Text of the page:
While they are very productive, getting the fruit is a bit harder than picking the fall reds. The branches are very high, so some easily rise above 5′ to 6′ high in beautiful arcs, and all are equipped with vicious thorns. The light picking last year left my hands and arms really scratched up so this year I made some armour. A pair of older leather gloves had their fingertips cut off and a bit of brown faux leather was used to make a pair of bracers. They may not be pretty but they work. I’m still getting a few scratches around my elbows and some clothing snags, but am otherwise unscathed. To be clear, this isn’t me being overly sensitive, some sort of protection is a requirement. Even the birds have left them alone.

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The fruit itself has a surprising, unique flavour that is significantly different from the red. I’d always wondered why “blue raspberry” flavour had no bearing on any raspberry I’d ever tried but it’s clear it was based on fresh black ones. While they are pleasant fresh, they are, in our opinion, best used as a cooking berry. They cook up with solid, yet juicy texture and a deeper, richer “raspberry” flavour. The colour is also lovely. The red ones tend to both get a bit mushy and their red colour can also end up looking grey when cooked and mixed with other things. With the blacks, they cook to a rich purple with deep reddish juice. The smaller, drier fruits also hold together better and they work more like a blueberry in terms of being easy to be mixed in and still hold on to their shapes. They make a lovely pie.

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Overall, the black raspberries have made a well timed addition to the fruit collection. They are a great cooking berry and their timing has fallen in a fairly empty period. The strawberries are done and the blueberries are just starting so it gave us a nice bit of small fruit coverage. The plants seem low maintenance. We’ll need to remove this years fruiting canes in the fall and intend to do a deep leaf cover again. While they are extremely well armed, it is possible to pick around them and they have fended off both birds and other berry thieves.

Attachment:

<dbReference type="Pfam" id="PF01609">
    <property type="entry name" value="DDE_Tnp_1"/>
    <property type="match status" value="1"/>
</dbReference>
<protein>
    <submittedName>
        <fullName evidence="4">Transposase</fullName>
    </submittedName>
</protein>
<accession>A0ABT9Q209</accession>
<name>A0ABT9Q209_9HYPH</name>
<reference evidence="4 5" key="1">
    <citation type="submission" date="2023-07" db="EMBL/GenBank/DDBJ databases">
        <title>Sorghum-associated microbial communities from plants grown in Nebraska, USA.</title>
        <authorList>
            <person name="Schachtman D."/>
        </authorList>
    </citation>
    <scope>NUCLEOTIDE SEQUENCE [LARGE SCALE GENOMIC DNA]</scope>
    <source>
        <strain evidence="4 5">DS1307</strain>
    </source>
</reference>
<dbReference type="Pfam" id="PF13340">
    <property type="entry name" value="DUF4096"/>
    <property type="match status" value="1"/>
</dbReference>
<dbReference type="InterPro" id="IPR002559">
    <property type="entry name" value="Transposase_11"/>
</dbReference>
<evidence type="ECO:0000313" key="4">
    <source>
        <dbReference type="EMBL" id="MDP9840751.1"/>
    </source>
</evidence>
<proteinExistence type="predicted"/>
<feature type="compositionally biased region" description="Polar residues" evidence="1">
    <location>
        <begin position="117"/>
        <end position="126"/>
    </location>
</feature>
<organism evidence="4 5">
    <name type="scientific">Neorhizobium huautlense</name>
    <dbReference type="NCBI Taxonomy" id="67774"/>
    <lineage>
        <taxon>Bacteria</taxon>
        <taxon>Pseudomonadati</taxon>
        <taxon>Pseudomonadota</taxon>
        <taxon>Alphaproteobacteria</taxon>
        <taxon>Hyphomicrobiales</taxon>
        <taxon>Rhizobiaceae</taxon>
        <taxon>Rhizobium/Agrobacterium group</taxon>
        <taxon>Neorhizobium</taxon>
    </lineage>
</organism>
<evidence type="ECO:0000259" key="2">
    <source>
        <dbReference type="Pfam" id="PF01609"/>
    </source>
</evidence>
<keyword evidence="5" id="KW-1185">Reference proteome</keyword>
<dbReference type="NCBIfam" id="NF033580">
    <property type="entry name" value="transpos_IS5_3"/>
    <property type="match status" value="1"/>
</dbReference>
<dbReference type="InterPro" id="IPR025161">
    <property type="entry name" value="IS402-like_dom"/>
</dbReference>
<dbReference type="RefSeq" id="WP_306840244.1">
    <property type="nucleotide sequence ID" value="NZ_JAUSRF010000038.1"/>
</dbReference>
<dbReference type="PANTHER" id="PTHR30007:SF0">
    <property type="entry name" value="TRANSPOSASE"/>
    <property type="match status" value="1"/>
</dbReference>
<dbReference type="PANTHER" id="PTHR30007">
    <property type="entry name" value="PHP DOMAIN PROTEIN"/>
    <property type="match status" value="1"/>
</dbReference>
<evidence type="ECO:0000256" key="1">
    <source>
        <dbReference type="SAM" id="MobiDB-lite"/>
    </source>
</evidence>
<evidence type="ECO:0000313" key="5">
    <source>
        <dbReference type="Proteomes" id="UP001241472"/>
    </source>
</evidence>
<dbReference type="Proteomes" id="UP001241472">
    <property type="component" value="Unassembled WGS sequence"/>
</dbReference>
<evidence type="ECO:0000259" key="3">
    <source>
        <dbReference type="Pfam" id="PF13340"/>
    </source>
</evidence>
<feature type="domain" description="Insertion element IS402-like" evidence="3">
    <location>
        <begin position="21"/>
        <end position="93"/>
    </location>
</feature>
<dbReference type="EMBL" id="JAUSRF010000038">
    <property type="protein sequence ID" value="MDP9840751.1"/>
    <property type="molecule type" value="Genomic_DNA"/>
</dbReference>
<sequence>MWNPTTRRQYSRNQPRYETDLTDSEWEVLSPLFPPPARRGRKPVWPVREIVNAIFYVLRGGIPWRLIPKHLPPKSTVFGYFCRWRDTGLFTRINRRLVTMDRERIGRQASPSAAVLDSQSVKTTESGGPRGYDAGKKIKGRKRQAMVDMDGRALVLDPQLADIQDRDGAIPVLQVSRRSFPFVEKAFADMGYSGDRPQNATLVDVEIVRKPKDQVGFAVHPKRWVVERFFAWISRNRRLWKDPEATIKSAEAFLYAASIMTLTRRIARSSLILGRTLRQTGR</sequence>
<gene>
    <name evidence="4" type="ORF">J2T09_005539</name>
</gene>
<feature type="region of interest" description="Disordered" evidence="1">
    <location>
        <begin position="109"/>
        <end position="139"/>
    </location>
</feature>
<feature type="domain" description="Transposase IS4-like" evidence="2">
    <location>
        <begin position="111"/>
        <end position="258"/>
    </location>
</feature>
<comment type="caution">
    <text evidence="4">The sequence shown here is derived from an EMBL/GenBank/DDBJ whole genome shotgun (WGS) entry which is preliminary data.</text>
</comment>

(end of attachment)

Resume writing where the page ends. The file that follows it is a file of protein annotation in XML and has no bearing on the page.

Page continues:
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We’ve been continuing to add to the garden, even if I haven’t been all that good about posting the details. One of the major additions was a group of hardy kiwi plants two years ago. They are gendered so we have six females and two males. (one male can pollinate over ten females) All have settled in and are growing, with several doing better than others. They flower and fruit on the second year wood, so we did see a small number of flowers and the berries set in late May. kiwi1

The only problem was that we had no idea when they would ripen or what they would look like when they did. As a result, I spent nearly four months doing regular squeeze checks for ripeness until they turned in mid-September. They were well worth the wait and were sweet and delicious. Easily the best kiwi I’ve ever had.kiwi1kiwi2

They are shade tolerant so we’ve given them the west run of the south fence. The thing with the kiwis is that they are quite vigorous growers and you have to be pretty severe with the pruning, if you want them to maintain a shape. I’d like that fence to be as covered as possible so we attached some support grids to the fence and have been attempting to espalier them along it. It’s going well, but each year I’ve ended up with a chunk of pruned off twigs. Last year, I discovered that the trimmed bits are capable of rooting so this year I made a serious attempt at propagation. I’ve got around 10 survivors in gender marked pots. The plan right now is for me to bury the pots for the winter and we’ll see if any make it. If it works, we’ll finish the west fence and probably add them along the east run as well since the fruits are so tasty. I’m also hoping to be able to share with friends and family.

I’ve added an update on the kiwi journeyin spring 2020.